During this lockdown period we thought it would be helpful to provide some advice on Oral tips which you can use whilst we remain shut for face to face exams and treatments. Hopefully these tips will get you through the next few weeks until we are able to reopen and resume all dental services.

Here are a few areas of guidance to help keep teeth healthy and avoid dental pain and help reduce dental pain should you develop it; without having to leave your house.


We’re all isolating at home so making the right food choices is extremely important at this time, by making some conscious changes you can help reduce damage to your teeth.

When making food choices try to keep all sugars and acids to only mealtimes and aim for no more than three to four sugar/acidic attacks per day.

To maintain optimal oral health through foods, eat things like oily fish, milk, broccoli, spinach, oranges, nuts, carrots, eggs and avocado (avoid processed foods and refined carbohydrates including white bread, pasta and processed meats). Safe snacks in between meals include nuts, cheese, fresh vegetables and yoghurt.

If you can, cut back on red wine and coffee. Your body will thank you and so will your teeth.

Also chewing gum is not just for freshening breath. Sugar free gum or mints increase salivary flow, which can neutralise plaque acids, help remove debris, strengthen teeth and reduce dry mouth. Opt for products containing Xylitol as an ingredient, as it can help fight tooth decay.


It is important to remember to brush your teeth before breakfast and before bed. Use a small, medium texture bristle toothbrush placed on the margin of your teeth and gums and use a small vibrating movement to break up the bacteria and plaque.

Toothbrushes are not capable of reaching in-between teeth to remove unwanted debris. In total, brushing only cleans about 60% of our teeth. However, interdental cleaning with floss or brushes helps prevent tooth decay and gum disease, which can occur when food and plaque are left lodged between teeth.

If you have the space between your teeth, then opt for interdental brushes and always use the biggest size possible – you may need more than one brush size. If your teeth are tight together then dental floss is recommended. Try and do this once a day, preferably at night and in front of the mirror.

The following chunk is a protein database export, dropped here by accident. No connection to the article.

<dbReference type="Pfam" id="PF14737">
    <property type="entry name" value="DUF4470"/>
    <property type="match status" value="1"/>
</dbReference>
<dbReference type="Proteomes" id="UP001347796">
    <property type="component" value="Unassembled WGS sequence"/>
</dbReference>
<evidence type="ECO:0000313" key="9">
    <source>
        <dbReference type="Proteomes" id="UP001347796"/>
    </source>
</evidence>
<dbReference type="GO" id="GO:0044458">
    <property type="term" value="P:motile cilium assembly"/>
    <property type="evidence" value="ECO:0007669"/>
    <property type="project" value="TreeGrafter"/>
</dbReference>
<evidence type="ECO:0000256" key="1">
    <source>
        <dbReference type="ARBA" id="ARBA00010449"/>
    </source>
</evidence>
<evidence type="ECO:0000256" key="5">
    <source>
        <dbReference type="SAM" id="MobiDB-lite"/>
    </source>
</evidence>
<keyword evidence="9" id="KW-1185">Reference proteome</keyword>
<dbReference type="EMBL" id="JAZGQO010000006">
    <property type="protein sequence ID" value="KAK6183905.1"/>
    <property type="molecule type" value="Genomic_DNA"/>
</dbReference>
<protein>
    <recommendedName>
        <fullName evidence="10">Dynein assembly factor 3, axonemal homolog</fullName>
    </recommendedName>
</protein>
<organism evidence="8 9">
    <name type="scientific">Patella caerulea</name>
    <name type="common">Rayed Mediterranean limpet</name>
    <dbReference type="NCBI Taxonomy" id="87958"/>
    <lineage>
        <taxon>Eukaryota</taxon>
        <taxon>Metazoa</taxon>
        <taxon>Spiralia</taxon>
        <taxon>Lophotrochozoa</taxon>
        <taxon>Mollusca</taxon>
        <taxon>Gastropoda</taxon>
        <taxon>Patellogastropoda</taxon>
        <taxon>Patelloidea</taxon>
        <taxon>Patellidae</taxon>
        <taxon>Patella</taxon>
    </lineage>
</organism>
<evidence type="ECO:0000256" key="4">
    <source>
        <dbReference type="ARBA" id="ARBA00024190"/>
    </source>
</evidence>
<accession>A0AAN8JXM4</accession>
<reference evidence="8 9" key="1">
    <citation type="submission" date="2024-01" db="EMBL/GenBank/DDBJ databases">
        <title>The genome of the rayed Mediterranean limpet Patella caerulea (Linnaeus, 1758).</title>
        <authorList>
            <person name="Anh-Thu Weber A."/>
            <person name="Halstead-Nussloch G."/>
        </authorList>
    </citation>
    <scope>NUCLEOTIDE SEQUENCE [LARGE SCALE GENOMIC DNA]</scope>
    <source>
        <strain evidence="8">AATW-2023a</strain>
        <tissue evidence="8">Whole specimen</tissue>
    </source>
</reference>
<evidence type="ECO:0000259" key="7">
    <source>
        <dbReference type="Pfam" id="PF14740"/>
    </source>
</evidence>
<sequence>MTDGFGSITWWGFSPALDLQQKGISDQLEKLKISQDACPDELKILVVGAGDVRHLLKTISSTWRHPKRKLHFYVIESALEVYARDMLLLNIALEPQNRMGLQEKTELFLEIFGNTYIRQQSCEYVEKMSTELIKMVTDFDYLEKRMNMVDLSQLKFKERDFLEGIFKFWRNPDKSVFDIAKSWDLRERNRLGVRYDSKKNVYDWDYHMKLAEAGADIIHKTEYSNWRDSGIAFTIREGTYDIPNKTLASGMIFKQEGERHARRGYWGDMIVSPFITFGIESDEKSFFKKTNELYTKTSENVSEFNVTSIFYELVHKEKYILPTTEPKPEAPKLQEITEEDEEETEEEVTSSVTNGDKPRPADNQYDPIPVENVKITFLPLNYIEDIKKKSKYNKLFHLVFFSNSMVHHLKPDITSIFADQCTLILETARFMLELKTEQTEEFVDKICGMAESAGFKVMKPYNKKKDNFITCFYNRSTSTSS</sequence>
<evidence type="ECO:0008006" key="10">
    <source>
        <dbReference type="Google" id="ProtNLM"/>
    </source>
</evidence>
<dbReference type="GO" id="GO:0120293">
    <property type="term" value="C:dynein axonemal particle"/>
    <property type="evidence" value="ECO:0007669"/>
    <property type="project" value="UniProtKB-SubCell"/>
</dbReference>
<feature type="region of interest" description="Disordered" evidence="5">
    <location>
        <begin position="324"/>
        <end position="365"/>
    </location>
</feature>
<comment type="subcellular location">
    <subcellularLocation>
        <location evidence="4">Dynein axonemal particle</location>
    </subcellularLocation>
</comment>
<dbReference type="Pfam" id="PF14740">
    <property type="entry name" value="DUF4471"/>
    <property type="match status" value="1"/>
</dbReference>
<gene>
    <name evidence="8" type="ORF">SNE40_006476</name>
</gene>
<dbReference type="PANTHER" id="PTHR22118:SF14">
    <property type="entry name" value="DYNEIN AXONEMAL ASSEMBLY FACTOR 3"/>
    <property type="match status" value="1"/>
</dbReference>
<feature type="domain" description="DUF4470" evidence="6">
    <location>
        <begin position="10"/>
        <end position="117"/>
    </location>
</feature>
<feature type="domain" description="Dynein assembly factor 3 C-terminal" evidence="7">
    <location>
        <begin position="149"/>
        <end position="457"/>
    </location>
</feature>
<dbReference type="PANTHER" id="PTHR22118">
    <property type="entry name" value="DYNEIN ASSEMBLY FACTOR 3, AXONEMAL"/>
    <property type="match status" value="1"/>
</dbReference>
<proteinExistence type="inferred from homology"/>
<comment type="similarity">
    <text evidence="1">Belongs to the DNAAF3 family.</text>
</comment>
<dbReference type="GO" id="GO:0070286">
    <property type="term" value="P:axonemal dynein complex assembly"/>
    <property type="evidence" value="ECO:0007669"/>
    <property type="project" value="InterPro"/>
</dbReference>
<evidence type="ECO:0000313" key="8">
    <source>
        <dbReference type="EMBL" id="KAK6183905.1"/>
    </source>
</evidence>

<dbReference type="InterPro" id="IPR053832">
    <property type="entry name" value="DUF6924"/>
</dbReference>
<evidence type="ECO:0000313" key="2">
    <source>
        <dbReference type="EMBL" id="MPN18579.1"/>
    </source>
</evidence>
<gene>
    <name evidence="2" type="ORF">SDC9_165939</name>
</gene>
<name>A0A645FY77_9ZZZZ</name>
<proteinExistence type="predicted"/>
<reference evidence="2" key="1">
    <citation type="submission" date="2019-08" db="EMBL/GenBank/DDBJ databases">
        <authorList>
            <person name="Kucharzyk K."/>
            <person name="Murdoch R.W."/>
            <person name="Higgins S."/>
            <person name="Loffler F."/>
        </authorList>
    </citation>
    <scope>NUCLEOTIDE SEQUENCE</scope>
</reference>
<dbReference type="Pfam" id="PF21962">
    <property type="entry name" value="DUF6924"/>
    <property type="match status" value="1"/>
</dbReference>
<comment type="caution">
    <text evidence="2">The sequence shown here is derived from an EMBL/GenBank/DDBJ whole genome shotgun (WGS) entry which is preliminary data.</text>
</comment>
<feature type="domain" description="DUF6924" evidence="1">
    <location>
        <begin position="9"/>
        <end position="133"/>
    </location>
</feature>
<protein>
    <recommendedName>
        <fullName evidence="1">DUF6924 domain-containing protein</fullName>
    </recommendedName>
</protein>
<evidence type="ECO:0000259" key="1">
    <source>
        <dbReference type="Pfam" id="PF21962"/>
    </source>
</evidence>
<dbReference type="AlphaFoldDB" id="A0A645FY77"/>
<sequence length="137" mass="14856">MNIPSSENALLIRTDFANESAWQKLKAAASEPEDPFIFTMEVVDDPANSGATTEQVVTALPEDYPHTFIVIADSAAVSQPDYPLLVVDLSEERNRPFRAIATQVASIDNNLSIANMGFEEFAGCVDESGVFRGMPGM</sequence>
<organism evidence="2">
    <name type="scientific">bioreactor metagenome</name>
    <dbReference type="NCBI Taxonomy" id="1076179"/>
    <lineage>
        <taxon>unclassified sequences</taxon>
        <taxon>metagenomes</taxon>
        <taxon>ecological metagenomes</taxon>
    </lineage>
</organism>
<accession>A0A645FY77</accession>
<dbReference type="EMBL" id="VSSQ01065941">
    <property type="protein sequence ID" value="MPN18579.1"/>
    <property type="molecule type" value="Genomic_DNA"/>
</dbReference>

Do not forget your tongue! To avoid bad breath, clean your tongue once daily with your toothbrush or a tongue scrapper.

Mouthwash is not a replacement for brushing, but it can be a useful disinfectant, especially when there is a killer virus going around. Studies have shown that hydrogen peroxide mouthwashes have antiviral properties which could help to kill viruses such as Covid-19, which have been shown to live in the mouth and throat for approximately four days. Don’t worry if you can’t get hold of it though - a simple saltwater mouthwash is a good homemade alternative.

Clean removable dental appliances and dentures with cleansing tablets or solutions. Ensure that they are disinfected every day.

The stress during lockdown can sometimes lead to problems such as ulcers, dry mouth and jaw joint problems due to grinding of the teeth or gum diseases. If it is worrying you, do contact us. Most importantly, avoid stress.



Here are a few things you can try to help manage pain from teeth, gums, ulcers and/or broken teeth until you can see us:

Pain from teeth (including wisdom teeth)

Pain from gums

If there is bacteria or food debris trapped between the gum and the tooth, this can cause pain. Clean the area thoroughly with floss or an interdental brush. You could put Corsodyl gel onto the brush to help clean the area.

Rinse thoroughly with Corsodyl or Chlorohexidine mouthwash can help (but these will stain your teeth so we don’t recommend this for long term use).

Pain from ulcers

Mouth ulcers can be a sign of underlying medical conditions such as iron deficiency so shouldn't be ignored. Any mouth ulcer which don’t heal in two weeks should be checked by a dentist.

To reduce the discomfort, you can try any anaesthetic gel such as Orajel, Bonjela or Anbesol. To help with healing of ulcers, you can try Gengigel which can be effective and also help to sooth the pain.

Pain from broken teeth

If a tooth or filling has chipped or cracked, this can cause sensitivity from the tooth being exposed or pain to your tongue from sharp edges. The sensitivity can be reduced by rubbing a de-sensitising toothpaste onto the tooth or placing temporary filling material (available over the counter from any pharmacy or online) over the broken corner until a more definitive filling can be placed.


Due to the COVID-19 pandemic, dental practices around the world are closed, we are currently running a dental emergency telephone consultation service for patients. Dental emergencies are classed as:

If you are worried please contact us and we can give you advice and triage your problem to the appropriate treatment method during this time or call NHS 111.